We are excited to announce that Cornwall Heritage Trust has taken ownership of St Cleer’s Well – a medieval holy well and wayside cross, situated within a small walled enclosure in the middle of the village of St Cleer, near Liskeard.
The 13th historic site to be taken into our care, the well is a Scheduled Ancient Monument and also Listed Grade One – a demarcation earned by only 2.5% of listed buildings, which Historic England defines as warranting “exceptional interest”.
Thought to date from the 15th century, it is the only example of a well house with an open porch-like design in Cornwall. Its pillars, arches and capitals are carved with simple mouldings and patterns which are also unusual in Cornwall at this date.
During the medieval period, holy wells sometimes functioned as sites for baptism but they were also revered for less tangible reasons, such as folklore beliefs in the healing powers of the water. According to Historic England, St Cleer’s, for example, had the reputation for “curing the lame, the blind and the insane”.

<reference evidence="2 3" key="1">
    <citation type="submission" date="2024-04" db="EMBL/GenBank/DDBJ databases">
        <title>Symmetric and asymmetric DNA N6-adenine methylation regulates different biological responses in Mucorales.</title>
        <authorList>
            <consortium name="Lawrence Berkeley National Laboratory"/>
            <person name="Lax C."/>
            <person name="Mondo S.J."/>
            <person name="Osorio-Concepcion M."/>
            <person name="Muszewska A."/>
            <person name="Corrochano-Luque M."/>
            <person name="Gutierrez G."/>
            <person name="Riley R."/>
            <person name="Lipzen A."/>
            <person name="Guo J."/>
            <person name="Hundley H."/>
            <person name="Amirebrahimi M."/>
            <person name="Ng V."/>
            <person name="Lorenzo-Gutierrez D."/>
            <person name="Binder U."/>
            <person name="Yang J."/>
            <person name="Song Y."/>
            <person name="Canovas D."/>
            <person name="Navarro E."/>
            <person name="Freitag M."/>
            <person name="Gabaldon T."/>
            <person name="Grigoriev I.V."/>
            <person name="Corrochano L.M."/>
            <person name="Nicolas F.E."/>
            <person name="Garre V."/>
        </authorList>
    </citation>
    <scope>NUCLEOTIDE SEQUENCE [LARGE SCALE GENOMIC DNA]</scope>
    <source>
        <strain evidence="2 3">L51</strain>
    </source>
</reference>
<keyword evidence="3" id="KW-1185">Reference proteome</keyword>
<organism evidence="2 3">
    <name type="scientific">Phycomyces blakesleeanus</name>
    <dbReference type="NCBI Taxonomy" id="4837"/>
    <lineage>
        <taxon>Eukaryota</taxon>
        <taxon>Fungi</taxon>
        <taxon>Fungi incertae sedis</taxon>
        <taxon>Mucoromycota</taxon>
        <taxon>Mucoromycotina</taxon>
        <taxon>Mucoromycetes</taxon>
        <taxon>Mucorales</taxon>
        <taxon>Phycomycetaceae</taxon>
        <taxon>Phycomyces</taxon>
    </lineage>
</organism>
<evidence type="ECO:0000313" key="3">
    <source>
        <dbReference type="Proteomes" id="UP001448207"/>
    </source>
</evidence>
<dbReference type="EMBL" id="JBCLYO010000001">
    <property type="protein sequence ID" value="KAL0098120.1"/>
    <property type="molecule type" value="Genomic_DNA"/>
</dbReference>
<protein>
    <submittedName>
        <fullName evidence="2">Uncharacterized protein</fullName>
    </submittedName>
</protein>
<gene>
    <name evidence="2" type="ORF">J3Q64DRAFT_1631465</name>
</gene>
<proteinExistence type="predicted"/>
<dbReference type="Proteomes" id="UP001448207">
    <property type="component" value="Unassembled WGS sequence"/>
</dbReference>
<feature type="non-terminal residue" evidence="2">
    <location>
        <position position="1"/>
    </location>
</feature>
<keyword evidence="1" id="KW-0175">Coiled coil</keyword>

Cornwall Heritage Trust CEO, Cathy Woolcock said: “This acquisition has been a long time coming and we are excited for St Cleer’s Well to join our collection of Cornish sites, which are all free for the general public to enter. Three years ago, Historic England approached us about the monument which had come to their attention because, while it was very well preserved, it was in need of some maintenance.”
“After some detective work, it was discovered that the site was owned by a Trust which no longer had any trustees. Fast forward three years and after a great deal of hard work and negotiation, we are so pleased that St Cleer’s Well is finally in the custody of Cornwall Heritage Trust. We are very grateful to Historic England for their unwavering support for this project and are delighted they have agreed to grant-fund the essential maintenance to the site as well as some additional interpretation and surveying.”
Cornwall Heritage Trust now protects 13 historic sites across Cornwall, which include the nearby ancient sites of Trethevy Quoit, The Hurler Stone Circles and King Doniert’s Stone. All of the Trust’s historic sites are open to the general public and free to enter.
More information about them can be found at www.cornwallheritagetrust.org/visit